Alot of current nutritional research for humans is at least initially conducted on swine. Swine are a close model to humans in respect to nutrition. There is alot less red tape to conducting research on animals versus humans and you can better control variables (such as diet composition etc). My husband is an animal nutritionist and recently attended the 2012 International Swine Symposium. One of the talks he attended was regarding the effects of anything with a "sweet taste" or MSG on insulin response. Research is showing that anything with a sweet taste (such as splenda) or msg is triggering an insulin response in the pigs. Consequently, the research suggests that the same may also be happening with humans.

Sweet and Sweeter

And that's why I never adopted the wholesale use of sugar substitutes (not even stevia) that promised all the taste w/o the carbs. You can't fool nature, and nature designed us to grab nutrition wherever we could. Sweet stuff was especially appealing and mostly nutritious. Poor pigs - they maybe could become diabetic on non-sugars!

splenda essentials

the first comment on this post is a question i am VERY interested in having answered as well. the "new" splenda essentials says on the nutrition label that it contains 1 carb per teaspoon which is FIBER/maltodextrin. that the maltodextrin comes from "soluble corn fiber" and therefore seems to indicate that it would NOT be counted as a "net carb". would REALLY appreciate some clarity on this. i have been all over the internet trying to find out!! thank you, dana. you are a "voice of sanity" in a sometimes crazy LOW CARB WORLD lol!!! (i LOVE low carb - don't get me wrong!!)

Splenda question

Do you have any idea how Splenda with Fiber packets can be counted as zero carbs when it still has maltodextrin in it?

Deb

This will make you cry

So glad to have you blogging again Dana!
A few months ago, we had some out of town friends and their two young children pay us a visit. Both of the parents are MD's and some of the smartest people we know. They came over to our place after dinner out and I served everyone a couple of desserts from your books. The kids, described as picky eaters by their parents, kept going back for more, and their mom liked the dishes so much (strawberry ice cream and non-bake cheesecake) that she asked for the recipes. She also asked if the recipes would turn out as well if she substituted real sugar for the Splenda(!), since she was wary of using artificial sweeteners. She also pointed out that her mom is very thin and eats tons of sugar . . . I said oh well, whatever her fears are about Splenda, at least her kids didn't have sky high blood glucose levels after dessert at our place:)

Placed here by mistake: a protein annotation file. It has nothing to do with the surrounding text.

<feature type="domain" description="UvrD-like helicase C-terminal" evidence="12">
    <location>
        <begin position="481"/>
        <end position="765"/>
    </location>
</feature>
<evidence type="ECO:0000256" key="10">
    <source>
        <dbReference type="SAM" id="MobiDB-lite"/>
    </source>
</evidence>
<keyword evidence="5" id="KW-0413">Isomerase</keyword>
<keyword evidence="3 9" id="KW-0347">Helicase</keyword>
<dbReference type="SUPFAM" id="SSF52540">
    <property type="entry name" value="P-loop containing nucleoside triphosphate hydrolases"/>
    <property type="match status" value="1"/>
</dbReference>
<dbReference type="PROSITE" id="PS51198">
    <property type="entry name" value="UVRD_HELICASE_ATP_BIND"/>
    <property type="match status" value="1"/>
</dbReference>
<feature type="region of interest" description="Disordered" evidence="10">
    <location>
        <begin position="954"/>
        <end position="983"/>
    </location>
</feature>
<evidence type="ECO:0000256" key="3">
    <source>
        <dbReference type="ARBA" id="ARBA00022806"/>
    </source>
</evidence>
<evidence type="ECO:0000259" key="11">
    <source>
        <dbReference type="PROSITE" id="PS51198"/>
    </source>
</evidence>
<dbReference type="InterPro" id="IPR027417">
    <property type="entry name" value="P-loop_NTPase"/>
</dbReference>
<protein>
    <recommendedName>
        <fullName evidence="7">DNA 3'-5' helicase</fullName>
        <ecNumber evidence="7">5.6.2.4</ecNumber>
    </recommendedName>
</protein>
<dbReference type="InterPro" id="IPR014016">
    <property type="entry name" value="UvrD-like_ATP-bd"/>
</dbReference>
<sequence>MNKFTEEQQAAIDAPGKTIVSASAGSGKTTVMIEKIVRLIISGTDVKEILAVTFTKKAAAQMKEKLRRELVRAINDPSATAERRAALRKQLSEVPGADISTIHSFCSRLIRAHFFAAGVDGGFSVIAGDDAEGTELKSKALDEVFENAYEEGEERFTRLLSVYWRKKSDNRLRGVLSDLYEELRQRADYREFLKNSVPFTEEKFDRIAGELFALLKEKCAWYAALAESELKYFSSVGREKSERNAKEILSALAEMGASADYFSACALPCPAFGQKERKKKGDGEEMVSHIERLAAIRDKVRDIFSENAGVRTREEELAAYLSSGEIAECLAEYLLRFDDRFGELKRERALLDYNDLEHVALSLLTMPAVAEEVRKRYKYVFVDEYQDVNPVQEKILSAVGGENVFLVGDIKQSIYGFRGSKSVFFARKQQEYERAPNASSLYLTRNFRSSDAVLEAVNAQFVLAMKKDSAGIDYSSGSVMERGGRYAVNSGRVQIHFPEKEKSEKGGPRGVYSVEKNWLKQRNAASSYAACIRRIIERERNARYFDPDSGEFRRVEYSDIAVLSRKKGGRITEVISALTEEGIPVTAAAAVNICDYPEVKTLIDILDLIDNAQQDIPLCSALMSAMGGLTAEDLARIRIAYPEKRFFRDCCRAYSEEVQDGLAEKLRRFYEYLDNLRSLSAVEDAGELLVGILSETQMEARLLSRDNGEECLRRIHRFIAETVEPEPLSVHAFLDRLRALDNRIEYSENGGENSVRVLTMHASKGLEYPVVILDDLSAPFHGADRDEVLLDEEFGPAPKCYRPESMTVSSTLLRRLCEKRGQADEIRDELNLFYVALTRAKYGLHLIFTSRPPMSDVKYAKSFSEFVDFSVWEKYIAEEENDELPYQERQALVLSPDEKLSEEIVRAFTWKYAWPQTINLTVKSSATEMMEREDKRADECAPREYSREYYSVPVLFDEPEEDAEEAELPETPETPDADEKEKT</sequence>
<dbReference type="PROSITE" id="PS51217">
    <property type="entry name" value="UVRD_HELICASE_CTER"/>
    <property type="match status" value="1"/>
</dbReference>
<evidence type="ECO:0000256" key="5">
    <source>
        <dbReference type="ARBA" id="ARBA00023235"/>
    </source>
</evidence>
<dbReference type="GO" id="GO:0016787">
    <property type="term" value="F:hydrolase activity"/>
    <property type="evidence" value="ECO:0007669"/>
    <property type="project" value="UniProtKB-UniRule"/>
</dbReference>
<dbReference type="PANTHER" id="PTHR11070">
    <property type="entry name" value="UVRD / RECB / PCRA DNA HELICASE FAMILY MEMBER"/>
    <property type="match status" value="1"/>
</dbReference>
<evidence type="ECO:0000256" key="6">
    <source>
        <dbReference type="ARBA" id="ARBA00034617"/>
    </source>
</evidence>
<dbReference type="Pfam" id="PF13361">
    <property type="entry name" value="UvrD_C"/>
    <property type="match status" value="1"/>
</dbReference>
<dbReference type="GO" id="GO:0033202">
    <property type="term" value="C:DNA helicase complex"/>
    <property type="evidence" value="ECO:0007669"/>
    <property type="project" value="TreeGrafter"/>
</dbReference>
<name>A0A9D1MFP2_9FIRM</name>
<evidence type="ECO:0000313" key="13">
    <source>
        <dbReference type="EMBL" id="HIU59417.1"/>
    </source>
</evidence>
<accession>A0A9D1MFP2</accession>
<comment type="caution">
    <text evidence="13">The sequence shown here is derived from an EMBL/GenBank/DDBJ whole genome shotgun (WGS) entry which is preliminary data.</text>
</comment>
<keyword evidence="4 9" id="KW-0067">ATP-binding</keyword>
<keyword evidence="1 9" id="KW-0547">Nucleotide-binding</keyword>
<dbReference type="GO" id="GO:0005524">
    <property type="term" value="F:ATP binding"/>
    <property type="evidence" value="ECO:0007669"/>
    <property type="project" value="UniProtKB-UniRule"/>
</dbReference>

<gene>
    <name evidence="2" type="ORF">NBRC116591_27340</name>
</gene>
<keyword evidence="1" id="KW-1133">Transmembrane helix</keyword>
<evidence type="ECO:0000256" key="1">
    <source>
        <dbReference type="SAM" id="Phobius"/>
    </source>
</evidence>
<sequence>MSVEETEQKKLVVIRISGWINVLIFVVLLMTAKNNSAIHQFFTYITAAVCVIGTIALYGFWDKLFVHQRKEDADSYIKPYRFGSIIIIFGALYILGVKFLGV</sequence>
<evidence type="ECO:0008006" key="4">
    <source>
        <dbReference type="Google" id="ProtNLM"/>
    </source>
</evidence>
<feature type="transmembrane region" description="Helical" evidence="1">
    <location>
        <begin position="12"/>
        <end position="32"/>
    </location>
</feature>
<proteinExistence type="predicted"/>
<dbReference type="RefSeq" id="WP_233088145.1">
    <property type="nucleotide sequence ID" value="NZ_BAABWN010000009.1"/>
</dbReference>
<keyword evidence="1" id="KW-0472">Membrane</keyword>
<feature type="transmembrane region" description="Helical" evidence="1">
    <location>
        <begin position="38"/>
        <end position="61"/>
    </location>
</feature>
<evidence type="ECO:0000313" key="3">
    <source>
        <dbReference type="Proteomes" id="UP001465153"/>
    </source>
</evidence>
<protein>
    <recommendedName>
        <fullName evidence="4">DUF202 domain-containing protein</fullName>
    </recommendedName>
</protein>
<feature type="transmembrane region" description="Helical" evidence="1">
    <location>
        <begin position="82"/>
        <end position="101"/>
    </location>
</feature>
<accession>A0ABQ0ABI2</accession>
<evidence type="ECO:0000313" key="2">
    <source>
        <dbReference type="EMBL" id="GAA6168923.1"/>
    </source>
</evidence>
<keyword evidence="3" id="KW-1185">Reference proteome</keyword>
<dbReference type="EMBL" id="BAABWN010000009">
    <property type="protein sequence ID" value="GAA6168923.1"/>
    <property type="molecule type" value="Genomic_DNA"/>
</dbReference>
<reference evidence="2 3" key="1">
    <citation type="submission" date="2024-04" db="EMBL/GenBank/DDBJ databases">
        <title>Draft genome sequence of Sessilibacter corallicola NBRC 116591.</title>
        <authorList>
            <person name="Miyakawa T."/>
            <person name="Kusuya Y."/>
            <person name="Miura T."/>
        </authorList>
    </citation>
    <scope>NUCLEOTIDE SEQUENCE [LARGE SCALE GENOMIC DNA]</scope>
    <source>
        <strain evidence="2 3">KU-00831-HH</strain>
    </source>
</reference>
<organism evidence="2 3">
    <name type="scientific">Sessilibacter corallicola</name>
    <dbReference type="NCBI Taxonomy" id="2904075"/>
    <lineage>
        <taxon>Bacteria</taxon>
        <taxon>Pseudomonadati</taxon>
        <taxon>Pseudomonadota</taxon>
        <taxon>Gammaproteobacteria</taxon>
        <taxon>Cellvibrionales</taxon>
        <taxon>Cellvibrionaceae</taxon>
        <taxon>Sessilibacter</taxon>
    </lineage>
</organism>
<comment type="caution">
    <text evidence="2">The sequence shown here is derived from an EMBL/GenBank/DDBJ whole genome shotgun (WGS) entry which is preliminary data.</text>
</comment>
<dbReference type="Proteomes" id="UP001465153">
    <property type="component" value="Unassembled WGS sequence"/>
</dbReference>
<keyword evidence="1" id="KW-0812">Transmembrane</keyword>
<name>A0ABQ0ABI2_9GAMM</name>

Oof!

Yeah, that IS enough to make Atkins weep. Good for you, doing the right thing on that.

I've heard the whole argument

I've heard the whole argument that eating anything that tastes sweet will cause your blood sugar to increase just like regular sugar. All I can say is that it's not remotely true for me. I can drink diet soda without having any issue with blood sugar increase. And I would assume if it just released insulin without the blood sugar increase, I'd have hypoglycemia incidents, which I don't. So, I don't buy that argument at all.

I've eliminated most diet soda from my diet just because of the other chemical crap in it and mostly just drink seltzer water now, but I'm not afraid of Splenda. Though, I do use the liquid for most things.

I had heard that argument and

I had heard that argument and wasn't convinced it was true due to the reasons you stated. You use a lot less than you would sugar. On the way to the cruise I conducted a little n=1 experiment on myself. I tested my blood sugar and then drank a packet in a cup of water. I tested my blood sugar every 15 minutes for 2 hours. My results were the same for the entire test.

I still use it sparingly because I don't want to get used to eatin sweet things but if I have it as a treat once in awhile I know it isn't harmful.

The test

Now, in the interests of science, you have to try the same experiment with a similar amount from a bag of Splenda as it has more maltodextrin. Yuck!